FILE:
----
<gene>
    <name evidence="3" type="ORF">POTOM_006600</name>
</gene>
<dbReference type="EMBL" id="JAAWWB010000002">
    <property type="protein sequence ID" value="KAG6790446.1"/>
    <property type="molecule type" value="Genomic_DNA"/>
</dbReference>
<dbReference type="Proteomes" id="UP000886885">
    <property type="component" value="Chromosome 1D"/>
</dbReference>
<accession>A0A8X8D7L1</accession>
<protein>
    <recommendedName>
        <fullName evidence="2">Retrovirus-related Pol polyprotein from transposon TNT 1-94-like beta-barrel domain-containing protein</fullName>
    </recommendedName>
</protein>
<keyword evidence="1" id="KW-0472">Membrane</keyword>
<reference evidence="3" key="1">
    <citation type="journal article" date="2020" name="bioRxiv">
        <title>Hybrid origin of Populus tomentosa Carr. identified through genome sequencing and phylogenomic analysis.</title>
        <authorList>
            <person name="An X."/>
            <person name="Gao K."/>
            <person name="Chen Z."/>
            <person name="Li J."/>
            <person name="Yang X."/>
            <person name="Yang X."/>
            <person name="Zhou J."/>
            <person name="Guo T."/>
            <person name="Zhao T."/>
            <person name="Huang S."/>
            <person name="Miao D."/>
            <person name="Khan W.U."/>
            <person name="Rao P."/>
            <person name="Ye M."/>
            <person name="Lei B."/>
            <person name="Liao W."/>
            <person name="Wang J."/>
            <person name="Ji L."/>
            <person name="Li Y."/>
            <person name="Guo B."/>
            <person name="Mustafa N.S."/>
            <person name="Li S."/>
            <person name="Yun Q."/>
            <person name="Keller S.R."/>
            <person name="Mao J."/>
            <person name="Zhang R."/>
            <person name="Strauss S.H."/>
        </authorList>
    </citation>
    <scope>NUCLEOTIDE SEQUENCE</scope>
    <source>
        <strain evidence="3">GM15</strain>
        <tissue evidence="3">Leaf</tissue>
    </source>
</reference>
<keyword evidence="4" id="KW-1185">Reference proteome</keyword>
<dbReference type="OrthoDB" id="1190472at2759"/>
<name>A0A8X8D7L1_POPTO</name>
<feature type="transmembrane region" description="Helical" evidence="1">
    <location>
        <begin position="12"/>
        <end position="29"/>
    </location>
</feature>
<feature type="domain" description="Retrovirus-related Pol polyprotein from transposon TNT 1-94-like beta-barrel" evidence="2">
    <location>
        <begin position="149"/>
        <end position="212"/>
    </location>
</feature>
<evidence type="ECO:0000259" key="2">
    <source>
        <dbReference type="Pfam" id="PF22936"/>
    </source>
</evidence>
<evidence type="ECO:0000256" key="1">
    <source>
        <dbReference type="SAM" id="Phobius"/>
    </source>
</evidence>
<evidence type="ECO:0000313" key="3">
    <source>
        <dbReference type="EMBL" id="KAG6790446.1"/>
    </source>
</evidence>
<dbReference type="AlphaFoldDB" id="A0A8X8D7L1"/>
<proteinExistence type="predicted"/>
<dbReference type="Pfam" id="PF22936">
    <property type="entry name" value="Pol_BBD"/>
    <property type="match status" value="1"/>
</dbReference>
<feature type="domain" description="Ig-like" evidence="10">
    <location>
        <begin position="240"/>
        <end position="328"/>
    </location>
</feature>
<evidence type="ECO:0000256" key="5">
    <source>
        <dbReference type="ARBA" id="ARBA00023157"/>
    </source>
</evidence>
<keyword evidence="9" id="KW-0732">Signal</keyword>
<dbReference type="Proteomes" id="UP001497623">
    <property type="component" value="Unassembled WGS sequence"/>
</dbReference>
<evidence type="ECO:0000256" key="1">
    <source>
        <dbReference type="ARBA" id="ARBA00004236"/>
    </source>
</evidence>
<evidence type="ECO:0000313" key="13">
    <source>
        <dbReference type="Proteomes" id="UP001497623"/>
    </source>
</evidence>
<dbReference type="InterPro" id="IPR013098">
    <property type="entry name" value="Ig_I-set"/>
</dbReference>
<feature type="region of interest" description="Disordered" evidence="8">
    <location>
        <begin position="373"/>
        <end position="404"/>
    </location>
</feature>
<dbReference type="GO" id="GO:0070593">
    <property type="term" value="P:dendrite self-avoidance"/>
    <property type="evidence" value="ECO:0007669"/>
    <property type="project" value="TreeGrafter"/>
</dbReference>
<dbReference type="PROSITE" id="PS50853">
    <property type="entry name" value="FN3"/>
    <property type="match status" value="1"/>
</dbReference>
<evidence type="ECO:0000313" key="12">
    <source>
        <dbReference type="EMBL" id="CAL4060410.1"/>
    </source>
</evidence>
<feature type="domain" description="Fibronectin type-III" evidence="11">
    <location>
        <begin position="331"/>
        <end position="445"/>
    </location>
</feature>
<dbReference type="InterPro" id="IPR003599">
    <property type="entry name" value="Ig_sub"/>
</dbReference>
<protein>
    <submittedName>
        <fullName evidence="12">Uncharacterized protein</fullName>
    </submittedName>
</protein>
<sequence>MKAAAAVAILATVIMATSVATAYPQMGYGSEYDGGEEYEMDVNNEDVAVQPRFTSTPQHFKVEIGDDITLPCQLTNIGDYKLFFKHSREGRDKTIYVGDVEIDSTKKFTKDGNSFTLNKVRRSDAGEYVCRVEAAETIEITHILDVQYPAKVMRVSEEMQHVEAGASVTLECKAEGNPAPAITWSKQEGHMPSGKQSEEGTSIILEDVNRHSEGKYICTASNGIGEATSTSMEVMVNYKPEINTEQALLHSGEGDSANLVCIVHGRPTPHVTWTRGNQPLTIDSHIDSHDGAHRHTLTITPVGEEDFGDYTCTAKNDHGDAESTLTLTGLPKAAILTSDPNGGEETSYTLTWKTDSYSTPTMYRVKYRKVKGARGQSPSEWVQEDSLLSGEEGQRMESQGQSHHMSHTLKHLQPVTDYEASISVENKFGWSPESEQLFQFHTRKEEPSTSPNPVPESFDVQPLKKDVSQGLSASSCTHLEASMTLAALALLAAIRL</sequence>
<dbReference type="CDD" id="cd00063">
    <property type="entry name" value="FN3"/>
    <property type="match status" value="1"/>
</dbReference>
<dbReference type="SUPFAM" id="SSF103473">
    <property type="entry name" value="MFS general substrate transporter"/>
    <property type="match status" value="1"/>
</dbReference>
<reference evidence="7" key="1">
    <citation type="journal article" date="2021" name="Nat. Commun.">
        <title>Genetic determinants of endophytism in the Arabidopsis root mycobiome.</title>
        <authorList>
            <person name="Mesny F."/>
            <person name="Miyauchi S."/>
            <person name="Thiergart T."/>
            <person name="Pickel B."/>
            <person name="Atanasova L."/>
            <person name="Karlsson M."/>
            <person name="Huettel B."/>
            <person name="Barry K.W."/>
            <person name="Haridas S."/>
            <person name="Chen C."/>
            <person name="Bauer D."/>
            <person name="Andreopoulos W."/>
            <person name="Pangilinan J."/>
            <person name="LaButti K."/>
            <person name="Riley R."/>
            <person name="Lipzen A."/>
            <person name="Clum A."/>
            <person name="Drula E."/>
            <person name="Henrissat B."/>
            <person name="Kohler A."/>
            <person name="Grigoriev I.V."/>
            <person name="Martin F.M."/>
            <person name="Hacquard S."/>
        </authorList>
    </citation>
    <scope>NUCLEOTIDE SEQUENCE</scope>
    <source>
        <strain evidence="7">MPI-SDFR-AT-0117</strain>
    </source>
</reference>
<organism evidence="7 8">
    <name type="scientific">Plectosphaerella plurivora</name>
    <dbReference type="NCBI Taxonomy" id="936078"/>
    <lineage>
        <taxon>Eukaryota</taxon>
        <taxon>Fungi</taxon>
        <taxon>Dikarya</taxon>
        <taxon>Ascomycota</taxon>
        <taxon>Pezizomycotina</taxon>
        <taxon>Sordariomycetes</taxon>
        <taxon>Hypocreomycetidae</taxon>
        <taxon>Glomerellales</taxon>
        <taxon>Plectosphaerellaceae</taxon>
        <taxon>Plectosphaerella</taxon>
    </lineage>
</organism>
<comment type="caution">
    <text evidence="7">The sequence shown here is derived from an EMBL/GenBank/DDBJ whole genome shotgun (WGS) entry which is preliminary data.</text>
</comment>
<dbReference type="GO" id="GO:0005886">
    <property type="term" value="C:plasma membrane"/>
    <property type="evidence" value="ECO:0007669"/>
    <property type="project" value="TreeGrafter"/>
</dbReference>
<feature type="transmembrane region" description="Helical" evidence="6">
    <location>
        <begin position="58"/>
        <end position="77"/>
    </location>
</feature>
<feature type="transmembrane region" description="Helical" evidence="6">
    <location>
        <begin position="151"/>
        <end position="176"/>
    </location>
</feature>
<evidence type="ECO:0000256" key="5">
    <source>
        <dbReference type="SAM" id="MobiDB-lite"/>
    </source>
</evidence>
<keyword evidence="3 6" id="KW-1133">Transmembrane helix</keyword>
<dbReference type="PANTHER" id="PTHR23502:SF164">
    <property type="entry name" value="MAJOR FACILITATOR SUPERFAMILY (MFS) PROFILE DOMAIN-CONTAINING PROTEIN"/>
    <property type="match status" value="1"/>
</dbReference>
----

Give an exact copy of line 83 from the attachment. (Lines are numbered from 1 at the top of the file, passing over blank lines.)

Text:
    <source>